Thursday, July 16, 2015

Achieving clarity

It's been fascinating watching the progress of the New Horizons probe this week. The device itself was launched off to Pluto 10 years ago and this plucky little machine (to anthropomorphize) has been speeding through space ever since and finally had it's closest pass-by on Tuesday. As it hurtled past the ball of rock and ice at a range of around 8000 miles it loaded up it's flash memory chips with hi-resolution pictures of this much maligned dwarf-planet. To conserve precious energy this data will now take many months to download to receiving stations on Earth, however, from the early compressed pictures arriving at our radar dishes the results are super-impressive.

Science is a process we use to achieve clarity. Most things we don't understand or can't clearly see whether that's a planet, a person or a proton, eventually yield to the relentless processes of reason, you could say that Science is the ultimate resolution resolver. In the picture above you can clearly see this process of improving resolution over time and this image put me in mind of a book I read recently called "Faith vs. Fact" by Jerry Coyne. It's an interesting book that explores why, at their core, Science and Religion (the idea of "faith" in particular) are incompatible.

Now, many religious apologists get all huffy at this claim and point out examples of religious scientists who's existence, in their view, make it a false one. But (as is explored in depth in this book) the fact that some scientists are also religious only really shows that Human beings are capable of compartmentalising their brains sufficiently to hold contradictory ideas at the same time, i.e. as a species we can cope quite well with cognitive dissonance, although anyone who's been married for a few years could have illuminated that fact!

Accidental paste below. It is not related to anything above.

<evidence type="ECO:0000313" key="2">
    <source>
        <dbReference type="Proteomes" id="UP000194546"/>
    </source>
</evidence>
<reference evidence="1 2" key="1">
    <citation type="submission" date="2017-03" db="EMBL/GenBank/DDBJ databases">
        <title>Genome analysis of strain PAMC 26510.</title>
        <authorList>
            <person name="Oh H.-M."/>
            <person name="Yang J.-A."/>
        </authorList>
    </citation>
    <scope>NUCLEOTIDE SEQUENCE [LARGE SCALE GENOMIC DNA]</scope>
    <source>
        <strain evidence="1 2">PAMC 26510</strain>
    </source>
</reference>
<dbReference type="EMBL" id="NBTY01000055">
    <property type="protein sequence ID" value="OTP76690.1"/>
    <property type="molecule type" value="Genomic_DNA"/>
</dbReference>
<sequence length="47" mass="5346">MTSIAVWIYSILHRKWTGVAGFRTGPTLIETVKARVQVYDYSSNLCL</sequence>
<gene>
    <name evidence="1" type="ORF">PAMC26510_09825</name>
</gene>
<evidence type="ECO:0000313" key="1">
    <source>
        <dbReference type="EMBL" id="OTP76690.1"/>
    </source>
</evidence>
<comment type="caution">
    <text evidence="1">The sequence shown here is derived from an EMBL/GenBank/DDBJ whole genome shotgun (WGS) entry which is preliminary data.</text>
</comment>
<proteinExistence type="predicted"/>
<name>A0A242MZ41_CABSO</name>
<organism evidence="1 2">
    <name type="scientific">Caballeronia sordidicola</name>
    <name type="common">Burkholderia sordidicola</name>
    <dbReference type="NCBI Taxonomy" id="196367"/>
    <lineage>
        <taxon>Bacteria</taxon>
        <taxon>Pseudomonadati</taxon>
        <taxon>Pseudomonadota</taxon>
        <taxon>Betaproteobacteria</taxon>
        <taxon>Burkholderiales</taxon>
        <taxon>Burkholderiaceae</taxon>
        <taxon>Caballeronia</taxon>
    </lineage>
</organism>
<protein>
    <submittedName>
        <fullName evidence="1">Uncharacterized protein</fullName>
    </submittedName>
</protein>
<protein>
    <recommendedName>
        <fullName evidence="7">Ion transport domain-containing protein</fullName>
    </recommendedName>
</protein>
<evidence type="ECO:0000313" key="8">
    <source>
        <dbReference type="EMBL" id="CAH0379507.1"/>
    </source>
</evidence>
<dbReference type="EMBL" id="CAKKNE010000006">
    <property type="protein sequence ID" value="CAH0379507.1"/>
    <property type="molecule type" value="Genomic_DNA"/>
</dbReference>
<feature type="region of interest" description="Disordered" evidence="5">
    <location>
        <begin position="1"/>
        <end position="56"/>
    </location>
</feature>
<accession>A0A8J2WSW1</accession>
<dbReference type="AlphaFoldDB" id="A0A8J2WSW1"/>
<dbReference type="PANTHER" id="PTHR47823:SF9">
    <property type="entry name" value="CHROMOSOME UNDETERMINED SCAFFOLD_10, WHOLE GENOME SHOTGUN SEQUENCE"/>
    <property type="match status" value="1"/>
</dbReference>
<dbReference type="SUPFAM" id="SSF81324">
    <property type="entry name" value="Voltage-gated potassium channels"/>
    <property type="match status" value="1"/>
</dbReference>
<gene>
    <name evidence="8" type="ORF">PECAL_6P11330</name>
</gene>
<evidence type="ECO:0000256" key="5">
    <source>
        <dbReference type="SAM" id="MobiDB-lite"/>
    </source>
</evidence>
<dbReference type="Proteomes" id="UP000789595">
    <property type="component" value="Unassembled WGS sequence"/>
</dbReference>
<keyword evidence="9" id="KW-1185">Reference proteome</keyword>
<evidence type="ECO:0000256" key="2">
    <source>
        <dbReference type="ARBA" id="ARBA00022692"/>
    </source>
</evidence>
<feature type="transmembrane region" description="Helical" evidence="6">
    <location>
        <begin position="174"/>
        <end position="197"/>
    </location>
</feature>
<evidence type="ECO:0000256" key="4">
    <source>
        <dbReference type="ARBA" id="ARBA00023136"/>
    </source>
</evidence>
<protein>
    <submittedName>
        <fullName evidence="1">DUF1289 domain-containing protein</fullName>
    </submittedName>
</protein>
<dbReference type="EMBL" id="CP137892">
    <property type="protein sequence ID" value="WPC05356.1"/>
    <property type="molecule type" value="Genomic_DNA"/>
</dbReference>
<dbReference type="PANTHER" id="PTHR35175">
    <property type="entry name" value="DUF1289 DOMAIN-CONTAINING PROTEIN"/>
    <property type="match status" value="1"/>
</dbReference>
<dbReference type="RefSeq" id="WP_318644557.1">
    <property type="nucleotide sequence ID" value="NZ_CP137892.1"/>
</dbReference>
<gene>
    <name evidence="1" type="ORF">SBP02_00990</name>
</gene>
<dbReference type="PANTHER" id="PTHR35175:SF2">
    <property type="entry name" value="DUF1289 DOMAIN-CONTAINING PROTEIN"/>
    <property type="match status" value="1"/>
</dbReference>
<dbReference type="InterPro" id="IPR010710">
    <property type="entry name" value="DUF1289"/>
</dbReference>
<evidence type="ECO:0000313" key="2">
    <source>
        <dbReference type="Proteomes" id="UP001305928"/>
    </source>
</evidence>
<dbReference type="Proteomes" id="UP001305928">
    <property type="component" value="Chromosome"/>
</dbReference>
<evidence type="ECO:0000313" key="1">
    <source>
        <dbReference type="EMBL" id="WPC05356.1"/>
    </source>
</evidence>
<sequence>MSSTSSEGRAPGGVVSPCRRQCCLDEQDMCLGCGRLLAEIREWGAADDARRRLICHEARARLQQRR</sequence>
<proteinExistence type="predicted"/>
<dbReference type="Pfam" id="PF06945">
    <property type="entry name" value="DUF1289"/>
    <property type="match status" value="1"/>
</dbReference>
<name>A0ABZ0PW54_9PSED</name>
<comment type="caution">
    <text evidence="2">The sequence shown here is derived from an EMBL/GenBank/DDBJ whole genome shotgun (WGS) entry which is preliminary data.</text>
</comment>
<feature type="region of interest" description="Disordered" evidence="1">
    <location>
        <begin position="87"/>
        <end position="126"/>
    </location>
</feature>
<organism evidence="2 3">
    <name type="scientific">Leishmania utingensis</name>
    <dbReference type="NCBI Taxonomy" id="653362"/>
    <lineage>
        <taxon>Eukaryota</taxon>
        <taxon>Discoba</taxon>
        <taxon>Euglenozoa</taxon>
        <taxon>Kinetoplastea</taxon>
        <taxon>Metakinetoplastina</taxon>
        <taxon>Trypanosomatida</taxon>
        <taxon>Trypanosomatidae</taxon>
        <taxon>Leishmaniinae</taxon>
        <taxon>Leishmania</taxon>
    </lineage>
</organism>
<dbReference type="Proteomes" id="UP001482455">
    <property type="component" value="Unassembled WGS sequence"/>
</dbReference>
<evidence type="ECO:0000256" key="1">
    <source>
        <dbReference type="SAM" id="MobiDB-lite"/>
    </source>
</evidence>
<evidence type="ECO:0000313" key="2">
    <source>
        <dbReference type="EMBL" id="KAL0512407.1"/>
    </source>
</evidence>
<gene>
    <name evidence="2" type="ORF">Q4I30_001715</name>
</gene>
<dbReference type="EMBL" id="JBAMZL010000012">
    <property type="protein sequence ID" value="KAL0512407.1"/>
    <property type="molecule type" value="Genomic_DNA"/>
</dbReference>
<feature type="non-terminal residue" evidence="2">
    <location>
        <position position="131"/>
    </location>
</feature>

In the end it boils down to this picture. Science and reason provide us with mechanisms and processes that move us from left to right, i.e. they increase resolution, improving clarity and understanding, but importantly at any point in time, don't necessarily provide the ultimate resolution. Each one of these pictures is useful and helps us to understand the nature of Pluto a little bit better but, for example, none yet tells us what's going on under the surface. To answer that question we would need to invest in more Science to find out (like sending a probe to actually drill into the rocks etc.). Religion on the other hand, seems to me to move us from left to right. If I asked someone today to describe "God" I'd probably get the same kind of answer as if I asked someone plucked from the Middle East 4000 years ago; the answers would certainly be different but the resolution would not have improved.


Chairman Bill said...

Wish the Independent had some clarity. Saw a Facebook article of theirs today about the people at the LHC discovering pentaquarks, but the cover image showed a jet engine.

Steve Borthwick said...

Very strange those people at the Guardian, no charm either...